Originally published on Red Green & Blue
This morning, President Barack Obama (yes, he’s still President for almost a year) nominated Merrick Garland as the replacement for the late Justice Scalia on the Supreme Court.
Republicans are, of course, continuing their obstruction, insisting there won’t even be a hearing. And some progressives aren’t thrilled either, calling Garland too much of a moderate (and also relatively old, at 64 – with so much at stake, both sides have taken to nominating young whippersnappers in their 40s so they can stay on the bench for 30 years, as Scalia did).
But from an environmental standpoint, Garland is a pretty satisfactory nominee. He’s sided with the EPA over polluters, and when environmental groups have pushed for stricter standards, he’s sided with them, too.
As Obama emphasized in his introduction this morning, Garland loves the outdoors (but then, Scalia loved the outdoors too as long he was on a private reserve killing things). But more important, he’s authored some important rulings. As Grist notes, “Garland also wrote a 2004 D.C. Appeals Court decision ruling that, under the Bush administration, the EPA neglected smog standards as required by the Clean Air Act. …In addition, Garland was on the federal appeals court that upheld mercury and air toxics standards for power plants in 2014, which was a big win for the EPA (and the planet).”
So the Sierra Club is fine with Garland, and will help fight to get him approved. “President Obama has done his job, now it’s time the U.S. Senate does its job by holding a hearing and a timely vote for this well-qualified, impressive nominee as soon as possible.”
Scotusblog has a more detailed round-up of his record (from 5 years ago, when he was first considered). Here are some highlights:
On environmental law, Judge Garland has in a number of cases favored contested EPA regulations and actions when challenged by industry, and in other cases he has accepted challenges brought by environmental groups. This is in fact the area in which Judge Garland has been most willing to disagree with agency action.
Several of the decisions gave rise to disagreements among the court’s members. Perhaps the most notable ruling in this category is the “hapless toad“ case famous from the confirmation of Chief Justice Roberts. In Rancho Viejo v. Norton, 323 F.3d 1062 (2003) (per Garland, J.), a panel upheld the government’s application of the Endangered Species Act to the arroyo toad against a Commerce Clause challenge. John Roberts dissented from the denial of rehearing en banc in the case, although he did not argue that the case had been wrongly decided. 334 F.3d 1158 (“The panel’s approach in this case leads to the result that regulating the taking of a hapless toad that, for reasons of its own, lives its entire life in California constitutes regulating “Commerce among several States.’”).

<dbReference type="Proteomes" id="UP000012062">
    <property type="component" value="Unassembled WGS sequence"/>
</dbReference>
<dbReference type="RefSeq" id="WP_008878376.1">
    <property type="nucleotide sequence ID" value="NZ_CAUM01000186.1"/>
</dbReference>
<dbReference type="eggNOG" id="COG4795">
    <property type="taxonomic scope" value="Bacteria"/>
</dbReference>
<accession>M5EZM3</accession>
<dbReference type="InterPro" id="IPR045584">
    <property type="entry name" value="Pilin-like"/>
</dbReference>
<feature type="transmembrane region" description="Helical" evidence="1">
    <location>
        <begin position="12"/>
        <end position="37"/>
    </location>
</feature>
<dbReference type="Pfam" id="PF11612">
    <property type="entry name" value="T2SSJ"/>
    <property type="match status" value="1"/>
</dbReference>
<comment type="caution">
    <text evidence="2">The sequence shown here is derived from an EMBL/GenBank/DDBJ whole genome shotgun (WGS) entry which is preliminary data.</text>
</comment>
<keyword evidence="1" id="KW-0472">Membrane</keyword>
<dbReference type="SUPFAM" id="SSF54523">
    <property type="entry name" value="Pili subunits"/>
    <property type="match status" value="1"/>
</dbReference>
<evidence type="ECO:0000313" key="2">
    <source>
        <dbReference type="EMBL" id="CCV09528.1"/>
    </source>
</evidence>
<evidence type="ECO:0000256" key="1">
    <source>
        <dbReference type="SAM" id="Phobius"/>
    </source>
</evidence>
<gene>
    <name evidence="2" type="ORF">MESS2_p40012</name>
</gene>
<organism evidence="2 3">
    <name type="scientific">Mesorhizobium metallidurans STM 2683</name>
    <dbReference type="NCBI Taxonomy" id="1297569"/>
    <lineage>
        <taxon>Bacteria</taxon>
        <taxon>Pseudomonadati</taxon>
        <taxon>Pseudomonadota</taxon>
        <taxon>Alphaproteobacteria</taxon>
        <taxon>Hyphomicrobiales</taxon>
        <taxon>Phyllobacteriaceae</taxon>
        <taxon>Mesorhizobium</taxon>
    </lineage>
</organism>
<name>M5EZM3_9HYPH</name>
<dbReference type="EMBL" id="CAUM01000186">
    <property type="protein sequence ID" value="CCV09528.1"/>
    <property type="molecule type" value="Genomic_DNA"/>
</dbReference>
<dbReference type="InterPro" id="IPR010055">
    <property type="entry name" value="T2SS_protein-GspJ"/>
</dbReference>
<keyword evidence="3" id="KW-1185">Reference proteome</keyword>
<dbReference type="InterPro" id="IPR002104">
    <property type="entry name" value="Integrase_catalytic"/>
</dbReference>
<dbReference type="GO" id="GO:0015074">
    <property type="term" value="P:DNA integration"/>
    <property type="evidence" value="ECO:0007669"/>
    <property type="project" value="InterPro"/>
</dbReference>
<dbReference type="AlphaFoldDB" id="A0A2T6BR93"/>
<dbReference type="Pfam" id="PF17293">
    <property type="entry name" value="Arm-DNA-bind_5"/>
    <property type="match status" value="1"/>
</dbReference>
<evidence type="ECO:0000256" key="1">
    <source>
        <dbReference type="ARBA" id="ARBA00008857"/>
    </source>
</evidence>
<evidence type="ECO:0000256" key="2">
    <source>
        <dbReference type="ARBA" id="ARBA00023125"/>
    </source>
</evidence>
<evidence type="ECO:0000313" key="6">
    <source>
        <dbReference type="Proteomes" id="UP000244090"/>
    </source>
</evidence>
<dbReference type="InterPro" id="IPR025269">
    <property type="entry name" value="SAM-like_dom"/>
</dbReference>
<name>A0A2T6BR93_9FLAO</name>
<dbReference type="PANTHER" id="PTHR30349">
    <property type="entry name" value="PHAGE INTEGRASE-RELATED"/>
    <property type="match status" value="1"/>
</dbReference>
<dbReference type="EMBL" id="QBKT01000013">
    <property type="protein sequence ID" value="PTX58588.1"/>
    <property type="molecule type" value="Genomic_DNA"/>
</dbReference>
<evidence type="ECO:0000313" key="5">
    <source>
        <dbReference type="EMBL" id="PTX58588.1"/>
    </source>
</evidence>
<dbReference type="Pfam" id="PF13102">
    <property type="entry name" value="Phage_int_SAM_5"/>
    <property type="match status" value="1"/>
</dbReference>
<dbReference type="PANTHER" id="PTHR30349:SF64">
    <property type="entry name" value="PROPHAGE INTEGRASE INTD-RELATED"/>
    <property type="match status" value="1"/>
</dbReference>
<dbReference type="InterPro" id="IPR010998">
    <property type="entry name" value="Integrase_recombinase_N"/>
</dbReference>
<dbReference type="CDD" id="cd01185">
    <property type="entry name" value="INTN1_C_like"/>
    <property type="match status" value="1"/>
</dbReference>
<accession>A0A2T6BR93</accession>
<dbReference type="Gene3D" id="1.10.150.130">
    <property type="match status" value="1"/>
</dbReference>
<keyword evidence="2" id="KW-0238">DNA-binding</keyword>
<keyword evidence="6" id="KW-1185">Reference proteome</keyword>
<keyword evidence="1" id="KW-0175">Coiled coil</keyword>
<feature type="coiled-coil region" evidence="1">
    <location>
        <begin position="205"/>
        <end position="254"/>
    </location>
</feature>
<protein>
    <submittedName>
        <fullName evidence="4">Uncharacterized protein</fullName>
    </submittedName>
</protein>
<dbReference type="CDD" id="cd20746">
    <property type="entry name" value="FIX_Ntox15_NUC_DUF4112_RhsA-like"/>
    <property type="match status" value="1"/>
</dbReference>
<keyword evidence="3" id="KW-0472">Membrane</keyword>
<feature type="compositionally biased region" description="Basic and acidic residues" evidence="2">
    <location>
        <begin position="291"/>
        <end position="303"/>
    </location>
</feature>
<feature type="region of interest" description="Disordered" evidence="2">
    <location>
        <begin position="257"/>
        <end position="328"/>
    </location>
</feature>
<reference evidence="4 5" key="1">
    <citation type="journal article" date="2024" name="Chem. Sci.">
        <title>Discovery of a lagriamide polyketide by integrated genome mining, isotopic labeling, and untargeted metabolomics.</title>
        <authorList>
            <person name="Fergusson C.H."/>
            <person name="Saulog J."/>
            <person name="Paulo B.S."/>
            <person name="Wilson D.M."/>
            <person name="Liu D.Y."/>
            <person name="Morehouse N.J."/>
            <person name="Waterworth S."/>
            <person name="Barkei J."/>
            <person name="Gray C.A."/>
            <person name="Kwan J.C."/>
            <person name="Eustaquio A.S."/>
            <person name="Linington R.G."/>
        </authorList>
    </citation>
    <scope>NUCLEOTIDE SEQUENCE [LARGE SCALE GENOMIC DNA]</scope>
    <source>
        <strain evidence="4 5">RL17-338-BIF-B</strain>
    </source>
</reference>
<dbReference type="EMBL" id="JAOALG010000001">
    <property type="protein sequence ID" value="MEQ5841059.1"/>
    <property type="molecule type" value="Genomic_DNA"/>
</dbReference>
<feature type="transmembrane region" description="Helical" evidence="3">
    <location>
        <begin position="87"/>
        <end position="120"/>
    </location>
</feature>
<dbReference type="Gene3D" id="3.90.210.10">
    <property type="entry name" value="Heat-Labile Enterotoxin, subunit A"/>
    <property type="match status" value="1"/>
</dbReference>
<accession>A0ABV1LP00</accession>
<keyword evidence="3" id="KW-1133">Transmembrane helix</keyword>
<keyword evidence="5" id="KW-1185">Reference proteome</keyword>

For other divided rulings, see:
- American Bird Conservancy v. FCC, 516 F.3d 1027 (2008) (upholding environmental challenge to FCC action, over dissent by Kavanaugh, J., that claim was not ripe)
- American Corn Growers Ass’n v. EPA, 291 F.3d 1 (2002) (Garland, J., dissenting in part) (dissenting from majority opinion upholding industry challenge to part of EPA’s anti-haze regulations)
- American Trucking Ass’n v. U.S. E.P.A., 195 F.3d 4 (1999) (Tatel, J., dissenting from the denial of rehearing en banc) (Garland, J., joins dissent from denial of rehearing en banc of invalidation of EPA regulations under non-delegation doctrine), rev’d, Whitman v. American Trucking Ass’ns, 531 U.S. 457 (2001)
- La. Envt’l Action Network v. U.S. E.P.A., 172 F.3d 65 (1999) (joining opinion of Williams, J., rejecting challenge to EPA action under RCRA; over dissent of Sentelle, J., that claim was not ripe).
Other rulings in this area involve unanimous opinions:
- Am. Farm Bureau Fed’n v. EPA, 559 F.3d 512 (2009) (per curiam) (accepting environmental challenge to EPA’s ruling on fine particulate matter)
- Cement Kiln Recycling Coal. V. EPA, 493 F.3d 207 (2007) (per Garland, J.) (rejecting industry challenge to regulation relating to burning of hazardous waste as fuel)
- Nat’l Parks Conserv. Ass’n v. Manson, 414 F.3d 1 (2005) (joining panel opinion holding that environmental organizations have standing to challenge authorization for power plant)
- Sierra Club v. EPA, 356 F.3d 296 (2004) (sustaining challenge to EPA regulation of ozone).
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